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4416Re: [campernicholson] Suggestion when removing Teak from deck

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  • David Burnham
    Oct 11, 2008
    • 0 Attachment

      Hugh,

      Sorry, but there is no way that you can prevent rainwater coming down the keel-stepped mast.

      The alternative is to seal the bottom of the mast and let it collect inside the bottom of the mast.

      Then pump the water overboard and out of the mast as needed.

      My Nic 33 has the same problem with sponging the shallow bilge but I use the excuse to get out

      onto the boat after every heavy rainshower.

      David Burnham

      Time... hull #19



      ----- Original Message ----
      From: Hugh Price <hughprice@...>
      To: campernicholson@yahoogroups.com
      Sent: Tuesday, October 7, 2008 4:21:36 AM
      Subject: RE: [campernicholson] Suggestion when removing Teak from deck

      NICHOLSON HALF TONNER, LAYBACK
       
      Anyone got a suggestion how I can prevent rainwater coming down the keel-stepped mast ?
      There is not a significant amount unless there has been very heavy rain and it lies under the floor panels until I sponge it out.
       
      Have considered putting some expanding foam into the mast cavity at deck level, but this would cause problems with electrical cables, as it would make it extremely awkward to replace any cables..
       
      Hugh Price
      Keswick
      England

      > To: campernicholson@ yahoogroups. com
      > From: phrf201@hotmail. com
      > Date: Mon, 6 Oct 2008 12:09:02 +0000
      > Subject: RE: [campernicholson] Suggestion when removing Teak from deck
      >
      >
      > I agree with Graham with one minor change. Over the last few years I've been attaching deck hardware using filled (thickened) epoxy as a bedding material. If the piece of hardware is not already on a slightly
      raised base I make that first (usually about 1/4 inch thick). At the same time I fill all previous holes with epoxy and-as Graham noted in his email-rake out any core and fill where the fasteners will penetrate. After the raised base is shaped and faired the fastener holes are drilled and countersunk. Then I position the piece of hardware and start the bolts into the holes before applying the last thin layer of sealant which is also thickened epoxy-this insures that the nuts do not get covered with the epoxy. The epoxy gets pulled into the fastener hole and fills the countersink; snug everything down; tighten the nuts slightly a day later. The epoxy fillet/base can then be painted and will not discolor the way some sealants do. If you ever have to remove the hardware, heat the fastener heads with a soldering gun and they will back out fairly easily. One nice thing about epoxy is that it can be sanded and rebonded more easily than most other sealants. If it sounds like I worry too much about having to take off and re-do stuff on deck....you' re right! Hope this helps.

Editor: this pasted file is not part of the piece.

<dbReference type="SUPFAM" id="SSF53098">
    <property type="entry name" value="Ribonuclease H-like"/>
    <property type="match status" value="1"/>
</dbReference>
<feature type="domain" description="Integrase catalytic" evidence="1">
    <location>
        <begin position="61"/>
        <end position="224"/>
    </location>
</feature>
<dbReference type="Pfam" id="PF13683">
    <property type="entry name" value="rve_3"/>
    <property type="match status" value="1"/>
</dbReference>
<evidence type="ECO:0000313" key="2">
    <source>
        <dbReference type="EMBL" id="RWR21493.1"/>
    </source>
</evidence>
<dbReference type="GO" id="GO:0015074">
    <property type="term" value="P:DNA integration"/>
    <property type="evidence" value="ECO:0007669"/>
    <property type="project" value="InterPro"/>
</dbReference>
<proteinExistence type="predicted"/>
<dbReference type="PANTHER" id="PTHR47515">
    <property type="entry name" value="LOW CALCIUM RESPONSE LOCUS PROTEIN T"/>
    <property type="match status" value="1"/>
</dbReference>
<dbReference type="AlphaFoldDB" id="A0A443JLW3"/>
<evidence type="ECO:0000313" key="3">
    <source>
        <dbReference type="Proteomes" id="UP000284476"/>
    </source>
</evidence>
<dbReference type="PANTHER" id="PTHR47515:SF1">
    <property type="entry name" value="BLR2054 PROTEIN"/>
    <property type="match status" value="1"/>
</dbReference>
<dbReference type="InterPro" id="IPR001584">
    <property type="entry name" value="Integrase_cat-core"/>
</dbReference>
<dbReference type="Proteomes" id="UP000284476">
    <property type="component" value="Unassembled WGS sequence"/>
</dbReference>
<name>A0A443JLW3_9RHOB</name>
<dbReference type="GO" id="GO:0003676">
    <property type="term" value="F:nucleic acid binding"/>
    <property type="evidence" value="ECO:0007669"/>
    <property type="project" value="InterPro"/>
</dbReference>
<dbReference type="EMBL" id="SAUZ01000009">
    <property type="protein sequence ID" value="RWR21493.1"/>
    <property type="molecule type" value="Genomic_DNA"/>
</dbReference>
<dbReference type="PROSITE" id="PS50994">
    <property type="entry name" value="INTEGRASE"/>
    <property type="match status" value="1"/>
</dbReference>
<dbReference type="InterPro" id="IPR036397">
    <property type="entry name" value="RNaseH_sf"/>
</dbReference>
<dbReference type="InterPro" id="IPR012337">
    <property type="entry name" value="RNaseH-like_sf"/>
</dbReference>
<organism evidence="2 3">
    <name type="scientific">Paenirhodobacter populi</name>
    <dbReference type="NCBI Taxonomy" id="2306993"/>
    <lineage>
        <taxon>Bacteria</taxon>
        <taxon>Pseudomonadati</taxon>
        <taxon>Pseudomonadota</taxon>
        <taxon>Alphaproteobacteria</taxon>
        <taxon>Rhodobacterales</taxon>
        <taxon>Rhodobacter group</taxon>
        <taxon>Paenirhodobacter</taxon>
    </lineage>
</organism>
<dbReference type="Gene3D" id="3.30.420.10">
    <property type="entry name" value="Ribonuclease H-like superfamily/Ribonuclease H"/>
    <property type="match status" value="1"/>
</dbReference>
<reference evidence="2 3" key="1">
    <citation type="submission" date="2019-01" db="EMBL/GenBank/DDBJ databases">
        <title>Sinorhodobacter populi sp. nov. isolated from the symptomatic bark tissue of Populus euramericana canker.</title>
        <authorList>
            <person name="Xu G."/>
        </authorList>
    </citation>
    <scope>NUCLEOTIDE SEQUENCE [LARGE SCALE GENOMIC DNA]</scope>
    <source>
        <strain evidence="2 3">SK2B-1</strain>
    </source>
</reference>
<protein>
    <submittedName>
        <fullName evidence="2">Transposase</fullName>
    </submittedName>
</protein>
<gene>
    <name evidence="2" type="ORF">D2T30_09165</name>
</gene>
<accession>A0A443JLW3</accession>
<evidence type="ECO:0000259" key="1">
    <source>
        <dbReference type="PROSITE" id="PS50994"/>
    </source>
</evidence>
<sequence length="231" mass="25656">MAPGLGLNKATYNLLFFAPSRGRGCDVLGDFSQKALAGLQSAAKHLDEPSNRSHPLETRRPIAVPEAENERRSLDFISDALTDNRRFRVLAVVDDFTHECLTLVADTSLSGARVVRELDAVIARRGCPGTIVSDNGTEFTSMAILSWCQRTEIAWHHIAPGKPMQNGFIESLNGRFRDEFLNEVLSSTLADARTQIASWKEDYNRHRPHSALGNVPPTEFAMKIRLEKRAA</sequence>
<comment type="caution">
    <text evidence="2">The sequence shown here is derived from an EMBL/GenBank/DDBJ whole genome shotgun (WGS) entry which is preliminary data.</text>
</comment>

>
      > Stephen
      > ____________ _________ _________ __
      > > To: campernicholson@ yahoogroups. com
      > > From: gnorbury@bondcar. com
      > > Date: Mon, 6 Oct 2008 07:19:58 -0400
      > > Subject: Re: [campernicholson] Suggestion when removing Teak from deck
      > >
      > >
      > > George,
      > >
      > > The general principle is that movement is the enemy of a good seal. You
      > > want the deck hardware fastened tight enough that it isn't going to move
      > > around when subjected to load, and also it mustn't be able to work loose
      > > over time. Additionally, no fasteners should directly penetrate a balsa
      > > cored deck without the core material having been reefed out and
      > > back-filled with epoxy. Under those circumstances, you
      wouldn't expect
      > > the deck to be able to compress, so adequate torque shouldn't be an issue.
      > >
      > > Conventional wisdom suggests a two step tightening process when bedding
      > > hardware; first apply the sealant and loosely fastened the hardware,
      > > then next day when the sealant has partially cured, tighten it down
      > > fully without permitting the through-bolts to turn (else you destroy the
      > > seal). That said, I've never had anything leak if its been adequately
      > > gooped up and fully tightened in the same session.
      > >
      > > regards
      > > Graham
      > >
      > > naumangl wrote:
      > >>
      > >> We have owned our 38 foot 1973 Ketch for over 20 years. We keep Raga
      > >> in New Bern NC. When rebedding the deck hardware how much torque
      > >> should be used on the nuts on the cleats, jib track and safety
      line
      > >> bases? Has anyone used substitute teak materials?
      > >> thanks
      > >> George Nauman
      > >>
      > >>
      > >>
      > >
      > >
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